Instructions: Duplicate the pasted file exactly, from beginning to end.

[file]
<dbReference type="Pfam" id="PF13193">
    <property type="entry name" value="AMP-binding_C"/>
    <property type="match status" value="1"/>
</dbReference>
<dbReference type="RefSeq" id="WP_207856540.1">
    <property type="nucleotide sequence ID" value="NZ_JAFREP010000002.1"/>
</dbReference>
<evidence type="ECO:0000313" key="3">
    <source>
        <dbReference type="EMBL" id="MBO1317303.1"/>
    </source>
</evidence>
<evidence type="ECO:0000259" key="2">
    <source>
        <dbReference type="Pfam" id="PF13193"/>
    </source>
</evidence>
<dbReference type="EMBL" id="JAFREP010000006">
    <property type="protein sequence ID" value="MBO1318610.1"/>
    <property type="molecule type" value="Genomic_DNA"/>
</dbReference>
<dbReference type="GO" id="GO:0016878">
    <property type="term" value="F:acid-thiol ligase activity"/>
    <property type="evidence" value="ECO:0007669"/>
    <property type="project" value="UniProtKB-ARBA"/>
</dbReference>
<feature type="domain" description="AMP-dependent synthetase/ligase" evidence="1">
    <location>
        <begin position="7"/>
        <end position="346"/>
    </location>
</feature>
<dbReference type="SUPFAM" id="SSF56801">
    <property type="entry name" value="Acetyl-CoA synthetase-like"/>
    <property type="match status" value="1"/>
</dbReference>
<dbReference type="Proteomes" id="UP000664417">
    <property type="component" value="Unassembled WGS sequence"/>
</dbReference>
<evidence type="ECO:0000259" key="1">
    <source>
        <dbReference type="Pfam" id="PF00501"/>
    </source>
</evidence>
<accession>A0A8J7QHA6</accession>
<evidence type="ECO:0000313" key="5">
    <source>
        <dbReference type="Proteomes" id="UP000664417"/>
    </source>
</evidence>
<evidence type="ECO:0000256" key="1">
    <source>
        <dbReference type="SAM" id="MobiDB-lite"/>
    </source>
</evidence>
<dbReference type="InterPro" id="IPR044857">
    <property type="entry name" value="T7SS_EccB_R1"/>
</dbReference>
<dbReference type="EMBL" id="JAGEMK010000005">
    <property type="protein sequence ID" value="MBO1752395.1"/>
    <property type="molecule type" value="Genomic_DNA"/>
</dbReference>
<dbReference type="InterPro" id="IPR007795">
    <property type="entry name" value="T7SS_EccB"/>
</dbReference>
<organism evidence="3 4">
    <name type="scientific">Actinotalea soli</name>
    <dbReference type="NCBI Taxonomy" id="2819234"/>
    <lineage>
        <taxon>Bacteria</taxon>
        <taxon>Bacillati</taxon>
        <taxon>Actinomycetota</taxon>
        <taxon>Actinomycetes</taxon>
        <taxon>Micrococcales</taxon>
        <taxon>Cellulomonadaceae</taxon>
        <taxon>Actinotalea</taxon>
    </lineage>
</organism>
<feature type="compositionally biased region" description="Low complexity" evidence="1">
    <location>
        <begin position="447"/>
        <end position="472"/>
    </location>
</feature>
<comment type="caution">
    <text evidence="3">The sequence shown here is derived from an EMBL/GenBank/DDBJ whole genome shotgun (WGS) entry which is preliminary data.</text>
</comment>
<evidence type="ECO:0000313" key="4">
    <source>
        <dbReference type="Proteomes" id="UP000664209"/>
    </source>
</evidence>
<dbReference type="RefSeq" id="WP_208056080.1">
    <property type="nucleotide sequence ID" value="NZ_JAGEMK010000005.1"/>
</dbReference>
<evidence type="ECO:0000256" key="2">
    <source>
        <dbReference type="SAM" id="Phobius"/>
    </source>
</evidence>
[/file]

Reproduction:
<dbReference type="Pfam" id="PF13193">
    <property type="entry name" value="AMP-binding_C"/>
    <property type="match status" value="1"/>
</dbReference>
<dbReference type="RefSeq" id="WP_207856540.1">
    <property type="nucleotide sequence ID" value="NZ_JAFREP010000002.1"/>
</dbReference>
<evidence type="ECO:0000313" key="3">
    <source>
        <dbReference type="EMBL" id="MBO1317303.1"/>
    </source>
</evidence>
<evidence type="ECO:0000259" key="2">
    <source>
        <dbReference type="Pfam" id="PF13193"/>
    </source>
</evidence>
<dbReference type="EMBL" id="JAFREP010000006">
    <property type="protein sequence ID" value="MBO1318610.1"/>
    <property type="molecule type" value="Genomic_DNA"/>
</dbReference>
<dbReference type="GO" id="GO:0016878">
    <property type="term" value="F:acid-thiol ligase activity"/>
    <property type="evidence" value="ECO:0007669"/>
    <property type="project" value="UniProtKB-ARBA"/>
</dbReference>
<feature type="domain" description="AMP-dependent synthetase/ligase" evidence="1">
    <location>
        <begin position="7"/>
        <end position="346"/>
    </location>
</feature>
<dbReference type="SUPFAM" id="SSF56801">
    <property type="entry name" value="Acetyl-CoA synthetase-like"/>
    <property type="match status" value="1"/>
</dbReference>
<dbReference type="Proteomes" id="UP000664417">
    <property type="component" value="Unassembled WGS sequence"/>
</dbReference>
<evidence type="ECO:0000259" key="1">
    <source>
        <dbReference type="Pfam" id="PF00501"/>
    </source>
</evidence>
<accession>A0A8J7QHA6</accession>
<evidence type="ECO:0000313" key="5">
    <source>
        <dbReference type="Proteomes" id="UP000664417"/>
    </source>
</evidence>
<evidence type="ECO:0000256" key="1">
    <source>
        <dbReference type="SAM" id="MobiDB-lite"/>
    </source>
</evidence>
<dbReference type="InterPro" id="IPR044857">
    <property type="entry name" value="T7SS_EccB_R1"/>
</dbReference>
<dbReference type="EMBL" id="JAGEMK010000005">
    <property type="protein sequence ID" value="MBO1752395.1"/>
    <property type="molecule type" value="Genomic_DNA"/>
</dbReference>
<dbReference type="InterPro" id="IPR007795">
    <property type="entry name" value="T7SS_EccB"/>
</dbReference>
<organism evidence="3 4">
    <name type="scientific">Actinotalea soli</name>
    <dbReference type="NCBI Taxonomy" id="2819234"/>
    <lineage>
        <taxon>Bacteria</taxon>
        <taxon>Bacillati</taxon>
        <taxon>Actinomycetota</taxon>
        <taxon>Actinomycetes</taxon>
        <taxon>Micrococcales</taxon>
        <taxon>Cellulomonadaceae</taxon>
        <taxon>Actinotalea</taxon>
    </lineage>
</organism>
<feature type="compositionally biased region" description="Low complexity" evidence="1">
    <location>
        <begin position="447"/>
        <end position="472"/>
    </location>
</feature>
<comment type="caution">
    <text evidence="3">The sequence shown here is derived from an EMBL/GenBank/DDBJ whole genome shotgun (WGS) entry which is preliminary data.</text>
</comment>
<evidence type="ECO:0000313" key="4">
    <source>
        <dbReference type="Proteomes" id="UP000664209"/>
    </source>
</evidence>
<dbReference type="RefSeq" id="WP_208056080.1">
    <property type="nucleotide sequence ID" value="NZ_JAGEMK010000005.1"/>
</dbReference>
<evidence type="ECO:0000256" key="2">
    <source>
        <dbReference type="SAM" id="Phobius"/>
    </source>
</evidence>